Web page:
SHANGHAI–For high-rolling shoppers looking to drop some serious cash in this town, nothing quite compares to Plaza 66. While SKP dominates in Beijing, Plaza 66 has for years retained its edge as the leader of luxury in Shanghai.
Other malls like HKRI Taikoo Hui and IFC also figure as important luxury retail spots, but offer a greater mix of more accessible brands, lifestyle and dining. As a result, Plaza 66 has been one of the biggest beneficiaries of the repatriated luxury spend to China. On Thursday, that point was brought home when its owner Hang Lung Group reported that the mall’s retail takings surged by 60 percent for the year ended Dec. 31, as the mall’s rental revenue also climbed by 34 percent against 2019 levels.
That far outpaces the wider consumer recovery in China. Government data released last week showed that overall consumer sales in the nation actually contracted 3.9 percent, although in the fourth quarter it rose 4.6 percent year-over-year.
Hang Lung noted that the strong rebound began in April across their portfolio in greater China with “retail sales growth at malls with higher luxury content in the second half of 2020 more than compensated for the sales drop during the initial outbreak.”
“As a result, Plaza 66 and Grand Gateway 66 in Shanghai, Forum 66 in Shenyang and Center 66 in Wuxi recorded retail sales growth ranging from 9 to 72 percent against a year ago,” it said.
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Grand Gateway, another Hang Lung property in Shanghai that’s positioned more affordably, saw a milder but still significant retail sales increase of 10 percent year-over-year. In general, the lower positioned the mall, the slower the recovery.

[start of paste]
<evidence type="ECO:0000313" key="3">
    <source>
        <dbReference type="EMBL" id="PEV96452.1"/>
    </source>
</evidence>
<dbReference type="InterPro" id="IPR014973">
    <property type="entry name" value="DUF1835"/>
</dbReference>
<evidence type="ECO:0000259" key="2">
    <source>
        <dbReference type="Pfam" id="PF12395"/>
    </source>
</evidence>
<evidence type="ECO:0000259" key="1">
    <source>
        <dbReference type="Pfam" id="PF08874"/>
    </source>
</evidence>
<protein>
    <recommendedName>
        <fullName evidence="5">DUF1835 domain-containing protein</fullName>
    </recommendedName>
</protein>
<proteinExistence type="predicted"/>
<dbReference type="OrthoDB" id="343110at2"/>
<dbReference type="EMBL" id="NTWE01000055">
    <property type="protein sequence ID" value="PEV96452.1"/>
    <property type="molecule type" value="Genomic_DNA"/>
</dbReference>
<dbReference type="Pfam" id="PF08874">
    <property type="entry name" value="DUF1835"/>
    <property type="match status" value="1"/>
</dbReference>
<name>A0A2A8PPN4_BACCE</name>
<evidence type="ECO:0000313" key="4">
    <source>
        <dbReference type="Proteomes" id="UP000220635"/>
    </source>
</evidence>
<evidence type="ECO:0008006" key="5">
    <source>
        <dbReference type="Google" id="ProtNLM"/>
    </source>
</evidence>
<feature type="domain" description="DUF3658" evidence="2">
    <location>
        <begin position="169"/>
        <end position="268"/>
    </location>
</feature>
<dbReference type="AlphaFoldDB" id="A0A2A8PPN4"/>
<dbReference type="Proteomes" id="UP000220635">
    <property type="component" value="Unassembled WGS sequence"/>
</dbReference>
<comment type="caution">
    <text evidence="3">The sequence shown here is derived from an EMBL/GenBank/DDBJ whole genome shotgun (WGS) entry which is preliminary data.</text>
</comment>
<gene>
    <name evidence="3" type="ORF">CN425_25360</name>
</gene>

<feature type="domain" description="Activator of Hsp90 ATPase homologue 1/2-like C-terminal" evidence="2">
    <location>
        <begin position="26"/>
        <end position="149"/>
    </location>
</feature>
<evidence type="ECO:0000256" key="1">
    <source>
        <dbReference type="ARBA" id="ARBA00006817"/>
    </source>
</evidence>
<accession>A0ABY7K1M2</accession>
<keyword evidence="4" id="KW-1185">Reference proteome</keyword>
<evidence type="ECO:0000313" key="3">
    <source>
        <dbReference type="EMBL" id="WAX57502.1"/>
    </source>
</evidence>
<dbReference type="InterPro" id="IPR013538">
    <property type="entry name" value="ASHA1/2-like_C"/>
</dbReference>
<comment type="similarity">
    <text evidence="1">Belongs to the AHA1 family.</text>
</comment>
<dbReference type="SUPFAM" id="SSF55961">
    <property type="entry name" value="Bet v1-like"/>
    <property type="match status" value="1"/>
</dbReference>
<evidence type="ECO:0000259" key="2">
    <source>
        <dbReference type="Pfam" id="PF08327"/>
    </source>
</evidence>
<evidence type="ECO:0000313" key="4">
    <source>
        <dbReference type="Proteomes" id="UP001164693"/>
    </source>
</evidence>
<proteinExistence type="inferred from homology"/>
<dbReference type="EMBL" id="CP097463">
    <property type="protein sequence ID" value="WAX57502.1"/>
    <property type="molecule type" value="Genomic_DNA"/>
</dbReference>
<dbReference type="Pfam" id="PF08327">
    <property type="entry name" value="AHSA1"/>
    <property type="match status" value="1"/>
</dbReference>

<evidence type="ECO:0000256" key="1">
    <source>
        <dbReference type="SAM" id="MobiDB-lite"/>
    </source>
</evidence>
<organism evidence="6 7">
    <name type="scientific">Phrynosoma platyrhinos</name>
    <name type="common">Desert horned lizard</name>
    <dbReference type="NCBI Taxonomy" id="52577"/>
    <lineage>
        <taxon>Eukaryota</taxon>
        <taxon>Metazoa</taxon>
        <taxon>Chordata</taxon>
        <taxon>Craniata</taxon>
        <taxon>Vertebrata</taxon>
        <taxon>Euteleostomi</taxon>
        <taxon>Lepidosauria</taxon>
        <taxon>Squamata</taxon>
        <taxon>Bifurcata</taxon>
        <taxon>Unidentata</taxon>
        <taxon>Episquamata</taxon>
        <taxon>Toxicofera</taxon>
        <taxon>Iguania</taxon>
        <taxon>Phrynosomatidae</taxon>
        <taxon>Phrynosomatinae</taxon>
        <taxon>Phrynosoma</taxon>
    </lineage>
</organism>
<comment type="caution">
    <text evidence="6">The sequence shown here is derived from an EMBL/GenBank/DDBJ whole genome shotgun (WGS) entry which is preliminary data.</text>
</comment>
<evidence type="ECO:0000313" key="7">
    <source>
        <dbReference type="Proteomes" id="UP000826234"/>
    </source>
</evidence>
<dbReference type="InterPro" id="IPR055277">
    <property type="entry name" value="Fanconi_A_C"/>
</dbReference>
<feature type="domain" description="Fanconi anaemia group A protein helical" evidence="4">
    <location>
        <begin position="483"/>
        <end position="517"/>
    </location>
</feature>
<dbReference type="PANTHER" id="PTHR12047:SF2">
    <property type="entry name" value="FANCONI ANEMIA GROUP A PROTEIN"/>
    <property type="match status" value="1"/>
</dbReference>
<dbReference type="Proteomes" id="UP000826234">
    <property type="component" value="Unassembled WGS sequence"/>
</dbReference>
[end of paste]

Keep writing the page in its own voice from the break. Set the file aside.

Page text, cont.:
The company said of their lifestyle malls–namely Palace 66 in Shenyang, Parc 66 in Jinan, Riverside 66 in Tianjin and Olympia 66 in Dalian–that the recovery was “gradual”, caused by weaker spending in the non-luxury sector. Annual growth for those retail properties were negative, however, it noted that the properties returned to the same level in the fourth quarter of 2020 as in 2019, demonstrating evidence of a recovery.
In Hong Kong, where the firm is headquartered, the revenue trend was exactly flipped. Mall locations that catered to local communities with mass offerings such as Kornhill and Amoy Plaza were more resilient, whereas the group’s properties in Causeway Bay, a tourist-favorite suffered.
“Unlike the mainland portfolio, revenue and retail sales have yet to show signs of recovery. As the pandemic evolves, Hong Kong is certainly taking more time to recover,” the company added.
The challenges in Hong Kong forced Hang Lung Group’s overall business, which also includes residential development and office, to record a loss of 1,541 million Hong Kong dollars for the year.
Hang Lung Group is due to open a new mall, Heartland 66, in Wuhan, towards the end of March, the city which first saw the COVID-19 outbreak. New World Development, another major Chinese mall developer opened a K11 mall in Wuhan, its second in the city, last December.
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